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Friday, March 16, 2007

Patronize your customers

In business, it is extremely important to patronize our customers by using their products and services wherever possible. But this basic requirement is often overlooked because of the other factors like workload, pressure etc.

This post gives some examples how, where and why you should gain and retain customer goodwill by using their products or services wherever whenever possible.

Note: All company names used in this post are property of respective companies and are used here only as an illustration and no actual reference or implication is meant.

1. Motorola is your customer and during a meeting with Motorola team, you keep your latest NOKIA phone on the table expecting everyone to see and admire it

2. You have a great business proposal to FedEx and you ship the proposal by DHL

3. You give a beautiful presentation to Jet Airways executives and later in the day your assistant submits Kingfisher boarding passes (Assume they have offered to reimburse your travel expense and you took Kingfisher flight to go to their place) to Jet for reimbursement.

4. You meet a Dell executive at a conference and in the middle of the conversation you start explaining the features of your latest HP notebook

As you might have noticed, in all above cases, you were found using a rival product or service in front of your customer. This is a very very bad practice for which your client will never forgive you.

Now don’t give excuses like:
I just asked our office travel department to book a flight; I don’t have a control on what flight they book,
or
I just gave the proposal to the mail desk, I don’t know with which courier company they have tie up with.

Even if it takes some extra effort (like telling people at mail room to send it only using FedEx) some additional inconvenience (waiting for a flight etc) please bear that and ensure that you use services of your clients only.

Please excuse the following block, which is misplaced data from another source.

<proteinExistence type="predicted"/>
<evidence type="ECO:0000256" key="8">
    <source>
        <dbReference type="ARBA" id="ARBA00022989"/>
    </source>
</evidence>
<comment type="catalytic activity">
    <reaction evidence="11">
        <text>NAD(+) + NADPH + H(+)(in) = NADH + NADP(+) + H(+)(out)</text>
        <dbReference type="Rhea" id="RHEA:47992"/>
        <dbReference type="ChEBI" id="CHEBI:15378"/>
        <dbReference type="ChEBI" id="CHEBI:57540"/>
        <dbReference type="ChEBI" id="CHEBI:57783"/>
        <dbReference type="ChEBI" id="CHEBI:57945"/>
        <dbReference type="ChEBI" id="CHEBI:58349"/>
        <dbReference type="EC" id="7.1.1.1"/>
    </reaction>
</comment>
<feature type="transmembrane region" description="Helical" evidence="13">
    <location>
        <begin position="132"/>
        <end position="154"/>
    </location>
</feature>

In today’s world of cut throat competition, anyone can offer the service we’re offering and take away our business. How we can differentiate ourselves is by showing a genuine interest in our customers business. If you’re sending your resume to Microsoft, you better create a MSN email ID and give that as contact information, instead of giving a gmail or yahoo ID. Because giving gmail ID to Microsoft indicates you’re not interested in using Mircosoft’s product and services. So when you don’t have that primary interest why would they take you seriously? Same with other examples given above.

Exceptions:

There’ll be situations where it is not feasible to use your customer’s product/service. For example, just to meet a BMW executive you can’t buy a BMW car. In such cases ensure that you don’t use product or service of a company your customer perceives as a threat or competition to his business (like if you don’t have BMW car to meet BMW officials fine, at least don’t go in Mercedes. Use some less expensive cars)

To be successful in business you may have to fake an interest as well at times, but be extremely cautious. Any businessman worth his name will be smart enough to detect that you’re faking an interest. This will backfire heavily.

Also don’t hesitate to give constructive criticisms. People are open to it. But when you make a negative comment, always be sure to provide a solution/remedy/suggestion. Like: “My wife had trouble de frosting our LG refrigerator the other day…Will it not be a better idea to add additional instructions in owner’s manual?” You’re highlighting a problem as well as proposing a solution. This is precisely how you grow in a business.

1 comments :

Home Based Travel Business said...

It would be a real malpractice to want to fake an interest in order to please a potential customer. There are other techniques available to use.
I particularly like what you say about the sensitivity of criticism. Giving a constructive criticism is beneficial to those who receive it: it is the kind of feedback any entrepreneur wants to have. But, through my own experience within homebasedtravelbusiness, I know for sure that negative comments - even without suggesting solutions - have also their place in helping to improve the business. The business owner has then to work on them and ask himself why such comment appears and how to avoid it in the future.